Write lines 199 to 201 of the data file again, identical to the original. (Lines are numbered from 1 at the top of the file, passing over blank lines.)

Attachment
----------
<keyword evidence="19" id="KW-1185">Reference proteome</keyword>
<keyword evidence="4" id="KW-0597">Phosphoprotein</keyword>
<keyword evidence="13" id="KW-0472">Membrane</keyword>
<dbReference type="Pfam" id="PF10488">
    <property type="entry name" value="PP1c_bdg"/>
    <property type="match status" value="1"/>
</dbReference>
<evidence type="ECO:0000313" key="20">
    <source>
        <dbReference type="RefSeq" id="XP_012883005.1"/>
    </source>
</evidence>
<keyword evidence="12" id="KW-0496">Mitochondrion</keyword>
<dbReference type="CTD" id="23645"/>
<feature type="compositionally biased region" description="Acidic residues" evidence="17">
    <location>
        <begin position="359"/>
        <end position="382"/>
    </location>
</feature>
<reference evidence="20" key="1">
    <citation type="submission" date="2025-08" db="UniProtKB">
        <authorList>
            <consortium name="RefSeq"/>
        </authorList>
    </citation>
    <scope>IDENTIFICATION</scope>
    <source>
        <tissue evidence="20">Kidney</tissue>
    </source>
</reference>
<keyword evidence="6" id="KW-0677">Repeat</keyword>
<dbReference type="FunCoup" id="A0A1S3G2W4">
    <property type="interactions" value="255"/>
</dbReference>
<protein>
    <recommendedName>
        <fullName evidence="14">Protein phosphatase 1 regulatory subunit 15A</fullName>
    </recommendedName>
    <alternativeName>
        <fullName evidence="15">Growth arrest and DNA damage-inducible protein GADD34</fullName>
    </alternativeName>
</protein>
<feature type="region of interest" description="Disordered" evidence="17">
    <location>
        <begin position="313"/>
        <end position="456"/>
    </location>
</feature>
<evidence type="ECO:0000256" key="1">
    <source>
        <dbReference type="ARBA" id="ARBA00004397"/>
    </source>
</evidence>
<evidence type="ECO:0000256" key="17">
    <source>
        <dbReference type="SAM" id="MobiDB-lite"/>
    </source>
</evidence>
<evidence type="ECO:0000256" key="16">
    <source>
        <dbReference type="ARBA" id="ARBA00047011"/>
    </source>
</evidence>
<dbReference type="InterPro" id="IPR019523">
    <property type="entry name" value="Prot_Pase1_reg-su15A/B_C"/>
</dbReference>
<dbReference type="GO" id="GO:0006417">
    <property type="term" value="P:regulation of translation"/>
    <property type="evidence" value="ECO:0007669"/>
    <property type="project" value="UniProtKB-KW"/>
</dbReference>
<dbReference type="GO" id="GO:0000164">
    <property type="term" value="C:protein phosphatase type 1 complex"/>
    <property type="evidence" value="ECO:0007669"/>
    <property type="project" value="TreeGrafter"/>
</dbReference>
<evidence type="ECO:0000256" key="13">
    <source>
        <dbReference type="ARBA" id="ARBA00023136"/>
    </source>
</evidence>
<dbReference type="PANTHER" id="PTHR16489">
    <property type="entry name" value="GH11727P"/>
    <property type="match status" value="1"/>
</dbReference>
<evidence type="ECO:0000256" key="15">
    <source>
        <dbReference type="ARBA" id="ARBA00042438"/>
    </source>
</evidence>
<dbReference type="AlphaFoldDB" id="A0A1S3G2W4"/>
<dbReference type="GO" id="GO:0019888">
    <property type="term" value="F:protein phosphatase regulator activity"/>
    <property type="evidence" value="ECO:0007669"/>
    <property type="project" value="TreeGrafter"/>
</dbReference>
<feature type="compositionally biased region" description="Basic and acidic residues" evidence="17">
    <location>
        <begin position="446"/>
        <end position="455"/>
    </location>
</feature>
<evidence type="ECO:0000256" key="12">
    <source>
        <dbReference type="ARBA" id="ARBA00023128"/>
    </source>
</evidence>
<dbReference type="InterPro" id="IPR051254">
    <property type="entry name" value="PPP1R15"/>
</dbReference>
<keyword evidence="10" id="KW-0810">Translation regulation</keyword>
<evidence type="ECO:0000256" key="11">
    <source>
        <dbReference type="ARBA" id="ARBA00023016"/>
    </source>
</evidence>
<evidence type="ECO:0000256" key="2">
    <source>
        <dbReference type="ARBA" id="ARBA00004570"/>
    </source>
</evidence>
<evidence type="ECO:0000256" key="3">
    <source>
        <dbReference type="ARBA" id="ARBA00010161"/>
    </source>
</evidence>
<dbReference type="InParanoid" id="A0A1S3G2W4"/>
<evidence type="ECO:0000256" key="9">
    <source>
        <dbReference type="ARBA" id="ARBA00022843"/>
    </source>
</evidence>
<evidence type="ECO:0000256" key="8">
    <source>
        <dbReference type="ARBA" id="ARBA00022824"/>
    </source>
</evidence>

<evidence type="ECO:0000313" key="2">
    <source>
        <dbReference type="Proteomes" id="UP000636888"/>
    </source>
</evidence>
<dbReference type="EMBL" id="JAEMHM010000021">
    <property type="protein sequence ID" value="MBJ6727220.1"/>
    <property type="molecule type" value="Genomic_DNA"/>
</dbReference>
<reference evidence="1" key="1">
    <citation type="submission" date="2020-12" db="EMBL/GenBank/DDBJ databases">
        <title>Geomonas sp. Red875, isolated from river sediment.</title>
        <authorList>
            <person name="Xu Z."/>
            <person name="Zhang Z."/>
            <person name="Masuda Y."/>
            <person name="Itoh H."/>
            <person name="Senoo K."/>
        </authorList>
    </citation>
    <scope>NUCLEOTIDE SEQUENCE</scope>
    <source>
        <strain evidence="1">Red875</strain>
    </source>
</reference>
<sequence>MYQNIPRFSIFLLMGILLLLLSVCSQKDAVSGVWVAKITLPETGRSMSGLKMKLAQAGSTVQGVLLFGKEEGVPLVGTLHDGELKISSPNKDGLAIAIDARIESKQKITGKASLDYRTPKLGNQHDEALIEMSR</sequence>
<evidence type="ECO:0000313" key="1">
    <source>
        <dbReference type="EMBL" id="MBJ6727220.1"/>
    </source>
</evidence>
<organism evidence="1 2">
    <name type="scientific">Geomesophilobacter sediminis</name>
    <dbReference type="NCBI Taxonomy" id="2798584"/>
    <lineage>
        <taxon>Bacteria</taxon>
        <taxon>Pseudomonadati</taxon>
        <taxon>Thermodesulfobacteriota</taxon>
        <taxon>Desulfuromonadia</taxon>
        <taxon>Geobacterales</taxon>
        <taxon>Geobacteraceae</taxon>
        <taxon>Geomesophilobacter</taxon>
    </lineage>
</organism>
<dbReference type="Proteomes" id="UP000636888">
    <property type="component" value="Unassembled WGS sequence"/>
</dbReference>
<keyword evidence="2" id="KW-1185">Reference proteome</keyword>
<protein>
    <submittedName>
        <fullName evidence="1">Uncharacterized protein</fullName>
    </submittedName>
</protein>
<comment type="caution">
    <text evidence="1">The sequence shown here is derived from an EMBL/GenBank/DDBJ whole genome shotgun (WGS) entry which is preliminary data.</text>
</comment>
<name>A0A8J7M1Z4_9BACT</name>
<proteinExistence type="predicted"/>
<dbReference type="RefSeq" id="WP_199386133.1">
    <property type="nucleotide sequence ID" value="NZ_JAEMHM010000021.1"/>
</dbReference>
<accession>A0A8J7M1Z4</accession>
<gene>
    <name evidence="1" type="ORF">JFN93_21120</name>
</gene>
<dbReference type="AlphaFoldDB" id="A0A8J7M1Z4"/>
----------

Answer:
</dbReference>
<accession>A0A8J7M1Z4</accession>
<gene>